Packaging can extract additional value from media campaigns, acting as a valuable medium itself. There are limited specialists who can help to show brands how to use packaging as media in its own right. Several advisors suggest that there is media value but few can show a clear road map for a brand to use their packaging as a medium.
The first step for the brand is to actually define what value it apportions to media. This may sound obvious, but brands have not got a simple formula when buying and valuing media. A brand finds it easy to value a product ingredient, specify it and benchmark it.
Brands need to put a handle on the value of their media output, then challenge packaging to deliver an equivalent or better value than they get from other media options.
2. Unqualified professional judgement
People developing a new pack often neglect to ask the professionals to assess a requirement, making their own ‘unqualified’ assessments of the implications of a packaging design.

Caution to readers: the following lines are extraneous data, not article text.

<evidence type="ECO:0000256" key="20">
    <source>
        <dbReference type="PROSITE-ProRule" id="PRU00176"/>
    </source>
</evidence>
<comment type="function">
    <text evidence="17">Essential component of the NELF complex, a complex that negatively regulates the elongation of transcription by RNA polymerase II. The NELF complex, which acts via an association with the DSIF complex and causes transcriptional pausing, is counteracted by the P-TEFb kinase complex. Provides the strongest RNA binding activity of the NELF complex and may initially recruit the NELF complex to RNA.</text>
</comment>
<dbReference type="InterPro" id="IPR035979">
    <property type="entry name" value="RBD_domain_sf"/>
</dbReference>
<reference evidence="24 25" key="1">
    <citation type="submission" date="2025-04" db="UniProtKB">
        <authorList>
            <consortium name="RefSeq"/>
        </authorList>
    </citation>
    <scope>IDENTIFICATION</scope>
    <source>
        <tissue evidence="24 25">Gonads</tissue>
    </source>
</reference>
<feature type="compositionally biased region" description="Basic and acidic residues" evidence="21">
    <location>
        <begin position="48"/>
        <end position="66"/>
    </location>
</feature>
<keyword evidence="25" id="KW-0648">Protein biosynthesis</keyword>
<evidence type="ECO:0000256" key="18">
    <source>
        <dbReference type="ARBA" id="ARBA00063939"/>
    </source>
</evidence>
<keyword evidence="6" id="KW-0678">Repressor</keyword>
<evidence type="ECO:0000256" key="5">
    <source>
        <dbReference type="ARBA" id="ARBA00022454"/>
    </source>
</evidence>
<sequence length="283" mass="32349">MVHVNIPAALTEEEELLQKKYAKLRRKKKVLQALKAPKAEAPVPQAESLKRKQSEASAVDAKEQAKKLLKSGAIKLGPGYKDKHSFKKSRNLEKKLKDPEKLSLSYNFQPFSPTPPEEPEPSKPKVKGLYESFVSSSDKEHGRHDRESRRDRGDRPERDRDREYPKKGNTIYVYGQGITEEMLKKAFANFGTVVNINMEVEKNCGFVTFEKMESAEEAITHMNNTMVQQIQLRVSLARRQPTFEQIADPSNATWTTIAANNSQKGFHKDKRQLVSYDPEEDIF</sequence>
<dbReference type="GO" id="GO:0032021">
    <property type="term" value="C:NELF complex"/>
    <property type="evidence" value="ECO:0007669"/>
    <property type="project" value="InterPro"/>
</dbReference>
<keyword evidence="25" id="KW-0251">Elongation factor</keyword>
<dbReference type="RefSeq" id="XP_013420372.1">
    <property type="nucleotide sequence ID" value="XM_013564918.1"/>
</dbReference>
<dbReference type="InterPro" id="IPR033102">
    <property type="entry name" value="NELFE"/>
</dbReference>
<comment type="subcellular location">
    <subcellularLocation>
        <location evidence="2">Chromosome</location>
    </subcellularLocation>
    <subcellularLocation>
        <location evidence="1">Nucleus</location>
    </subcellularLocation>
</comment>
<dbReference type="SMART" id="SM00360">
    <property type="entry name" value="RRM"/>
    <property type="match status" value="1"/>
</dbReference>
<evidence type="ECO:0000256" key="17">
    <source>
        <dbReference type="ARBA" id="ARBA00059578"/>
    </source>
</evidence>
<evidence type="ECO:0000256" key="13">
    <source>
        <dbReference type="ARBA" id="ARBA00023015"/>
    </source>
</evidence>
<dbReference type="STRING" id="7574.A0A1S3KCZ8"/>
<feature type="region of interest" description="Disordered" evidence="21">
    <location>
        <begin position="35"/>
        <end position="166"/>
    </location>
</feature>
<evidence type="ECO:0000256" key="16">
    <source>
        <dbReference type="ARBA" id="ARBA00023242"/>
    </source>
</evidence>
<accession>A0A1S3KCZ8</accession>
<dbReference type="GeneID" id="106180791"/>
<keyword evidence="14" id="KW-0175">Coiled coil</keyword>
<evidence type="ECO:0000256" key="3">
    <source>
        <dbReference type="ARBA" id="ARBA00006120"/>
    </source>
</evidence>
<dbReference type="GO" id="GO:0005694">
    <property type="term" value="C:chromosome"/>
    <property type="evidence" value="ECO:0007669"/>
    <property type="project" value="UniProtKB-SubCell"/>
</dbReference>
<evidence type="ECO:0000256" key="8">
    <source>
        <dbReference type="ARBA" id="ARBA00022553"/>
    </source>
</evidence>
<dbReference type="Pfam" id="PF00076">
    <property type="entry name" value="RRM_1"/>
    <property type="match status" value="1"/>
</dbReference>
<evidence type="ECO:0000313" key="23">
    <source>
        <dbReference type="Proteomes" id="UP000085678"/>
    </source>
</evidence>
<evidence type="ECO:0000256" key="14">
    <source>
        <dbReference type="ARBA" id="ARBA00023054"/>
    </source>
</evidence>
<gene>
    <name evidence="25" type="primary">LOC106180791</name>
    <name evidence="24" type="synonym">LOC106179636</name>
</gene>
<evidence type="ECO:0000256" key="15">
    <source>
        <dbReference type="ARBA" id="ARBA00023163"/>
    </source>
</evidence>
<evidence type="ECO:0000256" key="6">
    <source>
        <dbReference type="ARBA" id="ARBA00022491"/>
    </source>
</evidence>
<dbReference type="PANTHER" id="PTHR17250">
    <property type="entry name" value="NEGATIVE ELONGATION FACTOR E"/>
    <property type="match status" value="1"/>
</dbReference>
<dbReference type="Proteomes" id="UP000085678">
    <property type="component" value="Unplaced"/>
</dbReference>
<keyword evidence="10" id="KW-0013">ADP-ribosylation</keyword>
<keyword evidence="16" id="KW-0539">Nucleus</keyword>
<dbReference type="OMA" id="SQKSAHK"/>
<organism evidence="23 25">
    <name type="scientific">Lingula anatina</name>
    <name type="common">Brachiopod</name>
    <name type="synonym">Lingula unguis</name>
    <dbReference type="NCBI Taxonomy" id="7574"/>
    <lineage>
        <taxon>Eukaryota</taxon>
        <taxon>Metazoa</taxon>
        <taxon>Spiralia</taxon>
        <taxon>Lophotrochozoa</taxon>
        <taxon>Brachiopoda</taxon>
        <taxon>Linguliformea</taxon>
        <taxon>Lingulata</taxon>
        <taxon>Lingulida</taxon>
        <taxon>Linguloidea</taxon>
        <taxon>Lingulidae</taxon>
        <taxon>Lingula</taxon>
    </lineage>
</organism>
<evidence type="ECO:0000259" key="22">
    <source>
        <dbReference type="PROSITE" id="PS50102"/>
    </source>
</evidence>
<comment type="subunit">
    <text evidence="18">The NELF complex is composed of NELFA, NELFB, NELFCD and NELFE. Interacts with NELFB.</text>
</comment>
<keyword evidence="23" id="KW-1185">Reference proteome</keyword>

Some common misconceptions are:
‘By increasing the number of colours, you increase the cost’. Very often this is not the case. It depends on the number of colours being used and how available they are to use in the printing process.
‘Increasing the amount of board on a pack is really expensive’. Again, this is often false. A lot more board can actually have a very small influence on the price depending on the sheet size going through the press. If one wants to add more board on a pack and the printing sheet is working on a set number of packs per sheet size, quite frequently the sheet size used in not the maximum sheet size the printing press can accommodate. Hence, although there is an increase in board size, the printing costs and converting costs remain the same and the incremental cost for more board is not high. Very often factors of printing and converting are the bulk of the cost.